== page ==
Read Rod Henrickson's comments -- he is 100% correct in all that he has said. If You read and digest his comments there is little else to know in the short term.
You do not often get such detailed information offered freely!

Vaughn Gunthorpe
- Plainland Qld Australia

November 1, 2017

A. This is in reply to Vaughn's comment the other day:

If following the MIL-SPEC, a chromic acid dip will not destroy the black oxide finish. It calls for a final rinse that is 8 oz per 100 gallons of water. Even though the pH is quite low, the concentration is too weak to attack the finish. Minimum of 30 seconds at elevated temperatures will help corrosion resistance, not destroy it.

Jameson Grout
- Indian Orchard, Massachusetts

November 2017

thumbs up sign Thanks Jameson. According to MIL-DTL-13924 [link is to free spec at Defense Logistics Agency /] you are correct.


pic of Ted Mooney
Ted Mooney, P.E. RET - Pine Beach, New Jersey
Aloha -- an idea worth spreading

June 18, 2017

Q. Sometimes we use glycerol to remove high iron content from the bath. Are there any alternatives?

Phahad hashim
- Dubai, UAE

July 25, 2018 -- this entry appended to this thread by editor in lieu of spawning a duplicative thread

Q. My situation: I don't know how to prepare for blacking can you explain the blacking process and chemical ratio?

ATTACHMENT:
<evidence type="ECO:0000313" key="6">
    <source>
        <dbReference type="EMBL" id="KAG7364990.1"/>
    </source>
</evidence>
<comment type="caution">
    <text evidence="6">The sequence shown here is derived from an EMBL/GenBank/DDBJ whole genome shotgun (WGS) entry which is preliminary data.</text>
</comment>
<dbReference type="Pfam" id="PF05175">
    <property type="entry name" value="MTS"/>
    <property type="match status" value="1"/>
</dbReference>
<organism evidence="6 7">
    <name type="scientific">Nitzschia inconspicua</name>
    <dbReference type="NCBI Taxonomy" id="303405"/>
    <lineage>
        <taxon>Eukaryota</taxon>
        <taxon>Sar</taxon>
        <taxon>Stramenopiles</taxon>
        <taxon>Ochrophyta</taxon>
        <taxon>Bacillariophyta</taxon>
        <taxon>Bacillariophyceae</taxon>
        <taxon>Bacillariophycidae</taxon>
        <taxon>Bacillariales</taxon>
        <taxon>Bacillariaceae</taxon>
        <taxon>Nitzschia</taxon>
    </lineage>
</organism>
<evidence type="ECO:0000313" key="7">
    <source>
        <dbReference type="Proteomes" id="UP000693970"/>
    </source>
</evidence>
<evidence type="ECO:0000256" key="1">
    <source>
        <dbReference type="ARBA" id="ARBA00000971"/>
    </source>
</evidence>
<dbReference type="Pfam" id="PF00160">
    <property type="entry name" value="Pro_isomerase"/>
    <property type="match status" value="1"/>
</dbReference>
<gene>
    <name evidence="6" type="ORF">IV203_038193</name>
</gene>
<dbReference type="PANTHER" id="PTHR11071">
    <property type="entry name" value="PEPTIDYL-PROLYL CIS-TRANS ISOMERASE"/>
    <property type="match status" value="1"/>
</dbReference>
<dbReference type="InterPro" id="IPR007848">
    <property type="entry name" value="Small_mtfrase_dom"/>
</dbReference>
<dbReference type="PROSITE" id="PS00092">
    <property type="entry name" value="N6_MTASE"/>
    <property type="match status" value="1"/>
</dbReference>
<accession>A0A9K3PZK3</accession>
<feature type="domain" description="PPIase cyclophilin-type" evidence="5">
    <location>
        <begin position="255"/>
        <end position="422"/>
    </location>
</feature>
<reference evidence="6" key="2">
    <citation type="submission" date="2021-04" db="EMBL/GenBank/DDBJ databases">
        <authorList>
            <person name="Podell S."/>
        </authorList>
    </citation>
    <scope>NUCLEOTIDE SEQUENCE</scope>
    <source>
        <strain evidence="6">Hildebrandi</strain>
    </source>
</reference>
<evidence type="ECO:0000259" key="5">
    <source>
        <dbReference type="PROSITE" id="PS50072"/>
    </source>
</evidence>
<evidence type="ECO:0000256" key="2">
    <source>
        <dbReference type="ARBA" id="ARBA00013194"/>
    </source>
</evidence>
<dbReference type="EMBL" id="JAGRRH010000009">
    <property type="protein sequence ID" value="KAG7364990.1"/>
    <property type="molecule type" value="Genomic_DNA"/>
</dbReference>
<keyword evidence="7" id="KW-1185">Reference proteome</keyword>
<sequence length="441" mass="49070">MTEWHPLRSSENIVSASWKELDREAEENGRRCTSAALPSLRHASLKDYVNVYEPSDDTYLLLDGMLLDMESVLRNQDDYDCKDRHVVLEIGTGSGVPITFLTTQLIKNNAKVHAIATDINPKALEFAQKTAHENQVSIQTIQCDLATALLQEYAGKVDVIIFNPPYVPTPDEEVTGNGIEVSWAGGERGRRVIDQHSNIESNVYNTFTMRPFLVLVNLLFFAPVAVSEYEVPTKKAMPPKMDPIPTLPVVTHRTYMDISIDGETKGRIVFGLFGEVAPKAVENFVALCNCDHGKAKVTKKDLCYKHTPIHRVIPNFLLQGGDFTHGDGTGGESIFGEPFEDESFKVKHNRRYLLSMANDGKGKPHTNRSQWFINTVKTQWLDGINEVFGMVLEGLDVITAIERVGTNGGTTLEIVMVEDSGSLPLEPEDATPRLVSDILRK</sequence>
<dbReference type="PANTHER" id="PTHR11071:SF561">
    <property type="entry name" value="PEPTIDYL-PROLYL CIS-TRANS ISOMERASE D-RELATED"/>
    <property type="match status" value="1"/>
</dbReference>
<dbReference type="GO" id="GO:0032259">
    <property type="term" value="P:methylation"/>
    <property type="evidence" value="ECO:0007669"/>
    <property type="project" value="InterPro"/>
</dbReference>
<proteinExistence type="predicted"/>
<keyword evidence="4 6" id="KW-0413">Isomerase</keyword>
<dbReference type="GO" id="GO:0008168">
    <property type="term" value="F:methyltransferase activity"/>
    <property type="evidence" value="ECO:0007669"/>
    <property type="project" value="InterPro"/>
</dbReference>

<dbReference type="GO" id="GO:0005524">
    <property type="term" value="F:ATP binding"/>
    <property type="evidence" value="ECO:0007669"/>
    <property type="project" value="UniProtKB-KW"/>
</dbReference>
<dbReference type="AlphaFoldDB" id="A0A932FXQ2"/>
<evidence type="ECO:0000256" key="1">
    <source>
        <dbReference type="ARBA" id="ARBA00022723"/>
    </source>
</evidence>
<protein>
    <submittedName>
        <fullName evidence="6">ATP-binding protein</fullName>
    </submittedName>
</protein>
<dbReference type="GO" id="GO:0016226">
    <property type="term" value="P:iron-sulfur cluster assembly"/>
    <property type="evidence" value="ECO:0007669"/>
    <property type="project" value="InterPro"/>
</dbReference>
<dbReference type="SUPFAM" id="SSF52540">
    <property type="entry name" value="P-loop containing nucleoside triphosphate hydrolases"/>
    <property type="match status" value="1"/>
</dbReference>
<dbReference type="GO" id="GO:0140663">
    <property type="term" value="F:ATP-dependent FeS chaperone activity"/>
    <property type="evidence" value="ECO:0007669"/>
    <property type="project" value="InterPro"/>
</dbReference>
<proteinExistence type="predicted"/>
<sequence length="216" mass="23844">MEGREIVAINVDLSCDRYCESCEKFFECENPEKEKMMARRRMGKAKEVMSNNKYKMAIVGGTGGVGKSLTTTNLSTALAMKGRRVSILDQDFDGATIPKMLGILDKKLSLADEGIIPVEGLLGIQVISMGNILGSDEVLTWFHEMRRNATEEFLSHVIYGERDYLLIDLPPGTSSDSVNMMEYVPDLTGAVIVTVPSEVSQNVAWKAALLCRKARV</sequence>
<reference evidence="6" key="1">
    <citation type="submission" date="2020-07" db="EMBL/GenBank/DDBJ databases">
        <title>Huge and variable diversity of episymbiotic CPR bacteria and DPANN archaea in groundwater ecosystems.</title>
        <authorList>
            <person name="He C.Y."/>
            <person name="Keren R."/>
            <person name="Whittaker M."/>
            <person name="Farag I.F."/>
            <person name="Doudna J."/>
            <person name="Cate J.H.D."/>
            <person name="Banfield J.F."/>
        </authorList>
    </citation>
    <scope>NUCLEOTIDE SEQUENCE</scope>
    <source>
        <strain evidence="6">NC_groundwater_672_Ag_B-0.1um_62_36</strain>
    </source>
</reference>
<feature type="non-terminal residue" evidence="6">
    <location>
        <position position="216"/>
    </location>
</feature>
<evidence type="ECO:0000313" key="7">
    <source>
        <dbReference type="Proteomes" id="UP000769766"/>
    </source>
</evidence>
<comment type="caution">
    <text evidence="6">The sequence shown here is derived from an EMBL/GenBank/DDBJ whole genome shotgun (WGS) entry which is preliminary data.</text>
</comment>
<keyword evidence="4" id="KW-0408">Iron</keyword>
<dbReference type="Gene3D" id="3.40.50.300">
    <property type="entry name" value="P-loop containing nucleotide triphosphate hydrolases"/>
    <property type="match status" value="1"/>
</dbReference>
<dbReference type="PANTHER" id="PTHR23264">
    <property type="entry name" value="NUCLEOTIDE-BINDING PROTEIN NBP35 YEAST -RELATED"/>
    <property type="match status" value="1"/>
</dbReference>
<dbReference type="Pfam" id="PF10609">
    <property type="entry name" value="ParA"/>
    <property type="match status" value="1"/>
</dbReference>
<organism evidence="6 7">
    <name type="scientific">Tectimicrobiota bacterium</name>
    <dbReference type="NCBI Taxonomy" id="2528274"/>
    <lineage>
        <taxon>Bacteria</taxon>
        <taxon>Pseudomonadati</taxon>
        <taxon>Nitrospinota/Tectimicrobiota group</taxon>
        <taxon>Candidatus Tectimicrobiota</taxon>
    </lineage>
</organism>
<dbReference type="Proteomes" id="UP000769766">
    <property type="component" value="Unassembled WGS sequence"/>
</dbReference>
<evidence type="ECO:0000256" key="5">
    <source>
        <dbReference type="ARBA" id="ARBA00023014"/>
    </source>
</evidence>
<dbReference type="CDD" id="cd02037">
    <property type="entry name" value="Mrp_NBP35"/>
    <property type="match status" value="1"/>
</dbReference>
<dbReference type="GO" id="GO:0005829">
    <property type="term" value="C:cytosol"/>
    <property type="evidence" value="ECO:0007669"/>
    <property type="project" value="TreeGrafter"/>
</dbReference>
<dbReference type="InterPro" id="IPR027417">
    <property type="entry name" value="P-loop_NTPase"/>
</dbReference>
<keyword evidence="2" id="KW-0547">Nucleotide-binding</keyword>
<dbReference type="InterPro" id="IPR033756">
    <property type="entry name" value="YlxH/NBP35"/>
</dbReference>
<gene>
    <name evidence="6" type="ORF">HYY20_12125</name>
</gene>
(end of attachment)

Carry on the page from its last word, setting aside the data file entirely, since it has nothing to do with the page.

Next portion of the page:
Manoj Kumar Vn
Shop employee - Bangalore, Karnataka, India

May 2020

A. Hi Manoj. We added your inquiry to a thread that answers your question. Feel free to add any followups or requests for clarification on anything you didn't follow. Good luck.


pic of Ted Mooney
Ted Mooney, P.E. RET - Pine Beach, New Jersey
Aloha -- an idea worth spreading

February 17, 2020

Q. Good day!
I read and followed the instructions I learned on this thread but I always have a problem with a certain gun barrel. They call it "military barrel". When I blue it, it turns red. I don't know what kind of steel they use so I don't know how to adjust my mixture. I use caustic soda and sodium nitrate. Temp is between 280 °F to 290 °F. I think I need to make it up until 300 °F to see if it will turn black.
Hope someone could help me or maybe give me advise. Thank you and more power.

Inocencio Abril Mayo III, Asst. Gunsmith
Gunshop - Al Araqi, Ad Dhahirah, Oman